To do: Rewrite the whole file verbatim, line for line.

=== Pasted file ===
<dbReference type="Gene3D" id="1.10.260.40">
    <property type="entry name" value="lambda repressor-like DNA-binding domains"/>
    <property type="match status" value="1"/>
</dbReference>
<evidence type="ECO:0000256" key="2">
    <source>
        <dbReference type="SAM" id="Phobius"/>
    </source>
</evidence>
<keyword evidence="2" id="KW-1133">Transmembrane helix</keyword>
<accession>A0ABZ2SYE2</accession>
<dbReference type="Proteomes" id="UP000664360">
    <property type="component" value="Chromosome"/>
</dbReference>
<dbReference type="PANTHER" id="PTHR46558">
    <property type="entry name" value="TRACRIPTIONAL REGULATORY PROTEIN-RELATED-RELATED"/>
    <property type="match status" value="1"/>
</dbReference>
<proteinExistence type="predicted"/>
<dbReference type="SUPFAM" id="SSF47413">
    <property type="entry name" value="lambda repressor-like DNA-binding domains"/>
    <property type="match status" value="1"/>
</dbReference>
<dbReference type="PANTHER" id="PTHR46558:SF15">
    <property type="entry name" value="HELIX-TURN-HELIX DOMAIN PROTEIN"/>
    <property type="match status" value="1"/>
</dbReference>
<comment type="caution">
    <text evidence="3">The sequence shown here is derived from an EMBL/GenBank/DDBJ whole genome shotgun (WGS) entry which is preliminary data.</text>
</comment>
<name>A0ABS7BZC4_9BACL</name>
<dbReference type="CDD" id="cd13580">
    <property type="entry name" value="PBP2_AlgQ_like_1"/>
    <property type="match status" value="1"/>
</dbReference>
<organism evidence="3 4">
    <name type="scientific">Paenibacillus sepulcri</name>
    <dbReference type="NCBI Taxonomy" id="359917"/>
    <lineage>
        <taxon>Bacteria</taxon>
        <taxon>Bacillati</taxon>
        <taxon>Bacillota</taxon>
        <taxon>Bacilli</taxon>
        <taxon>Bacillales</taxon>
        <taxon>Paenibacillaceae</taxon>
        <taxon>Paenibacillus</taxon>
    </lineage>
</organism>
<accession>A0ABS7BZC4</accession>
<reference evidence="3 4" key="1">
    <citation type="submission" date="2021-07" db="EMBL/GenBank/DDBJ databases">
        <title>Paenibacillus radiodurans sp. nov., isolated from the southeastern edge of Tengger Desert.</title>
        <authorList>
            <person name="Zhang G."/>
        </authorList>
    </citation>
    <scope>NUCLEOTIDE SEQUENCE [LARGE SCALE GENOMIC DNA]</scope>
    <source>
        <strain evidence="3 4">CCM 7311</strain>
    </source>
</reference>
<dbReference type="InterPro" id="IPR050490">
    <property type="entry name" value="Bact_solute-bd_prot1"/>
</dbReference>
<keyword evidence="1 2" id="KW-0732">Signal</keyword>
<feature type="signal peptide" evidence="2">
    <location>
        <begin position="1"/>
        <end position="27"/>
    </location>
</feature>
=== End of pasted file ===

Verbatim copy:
<dbReference type="Gene3D" id="1.10.260.40">
    <property type="entry name" value="lambda repressor-like DNA-binding domains"/>
    <property type="match status" value="1"/>
</dbReference>
<evidence type="ECO:0000256" key="2">
    <source>
        <dbReference type="SAM" id="Phobius"/>
    </source>
</evidence>
<keyword evidence="2" id="KW-1133">Transmembrane helix</keyword>
<accession>A0ABZ2SYE2</accession>
<dbReference type="Proteomes" id="UP000664360">
    <property type="component" value="Chromosome"/>
</dbReference>
<dbReference type="PANTHER" id="PTHR46558">
    <property type="entry name" value="TRACRIPTIONAL REGULATORY PROTEIN-RELATED-RELATED"/>
    <property type="match status" value="1"/>
</dbReference>
<proteinExistence type="predicted"/>
<dbReference type="SUPFAM" id="SSF47413">
    <property type="entry name" value="lambda repressor-like DNA-binding domains"/>
    <property type="match status" value="1"/>
</dbReference>
<dbReference type="PANTHER" id="PTHR46558:SF15">
    <property type="entry name" value="HELIX-TURN-HELIX DOMAIN PROTEIN"/>
    <property type="match status" value="1"/>
</dbReference>
<comment type="caution">
    <text evidence="3">The sequence shown here is derived from an EMBL/GenBank/DDBJ whole genome shotgun (WGS) entry which is preliminary data.</text>
</comment>
<name>A0ABS7BZC4_9BACL</name>
<dbReference type="CDD" id="cd13580">
    <property type="entry name" value="PBP2_AlgQ_like_1"/>
    <property type="match status" value="1"/>
</dbReference>
<organism evidence="3 4">
    <name type="scientific">Paenibacillus sepulcri</name>
    <dbReference type="NCBI Taxonomy" id="359917"/>
    <lineage>
        <taxon>Bacteria</taxon>
        <taxon>Bacillati</taxon>
        <taxon>Bacillota</taxon>
        <taxon>Bacilli</taxon>
        <taxon>Bacillales</taxon>
        <taxon>Paenibacillaceae</taxon>
        <taxon>Paenibacillus</taxon>
    </lineage>
</organism>
<accession>A0ABS7BZC4</accession>
<reference evidence="3 4" key="1">
    <citation type="submission" date="2021-07" db="EMBL/GenBank/DDBJ databases">
        <title>Paenibacillus radiodurans sp. nov., isolated from the southeastern edge of Tengger Desert.</title>
        <authorList>
            <person name="Zhang G."/>
        </authorList>
    </citation>
    <scope>NUCLEOTIDE SEQUENCE [LARGE SCALE GENOMIC DNA]</scope>
    <source>
        <strain evidence="3 4">CCM 7311</strain>
    </source>
</reference>
<dbReference type="InterPro" id="IPR050490">
    <property type="entry name" value="Bact_solute-bd_prot1"/>
</dbReference>
<keyword evidence="1 2" id="KW-0732">Signal</keyword>
<feature type="signal peptide" evidence="2">
    <location>
        <begin position="1"/>
        <end position="27"/>
    </location>
</feature>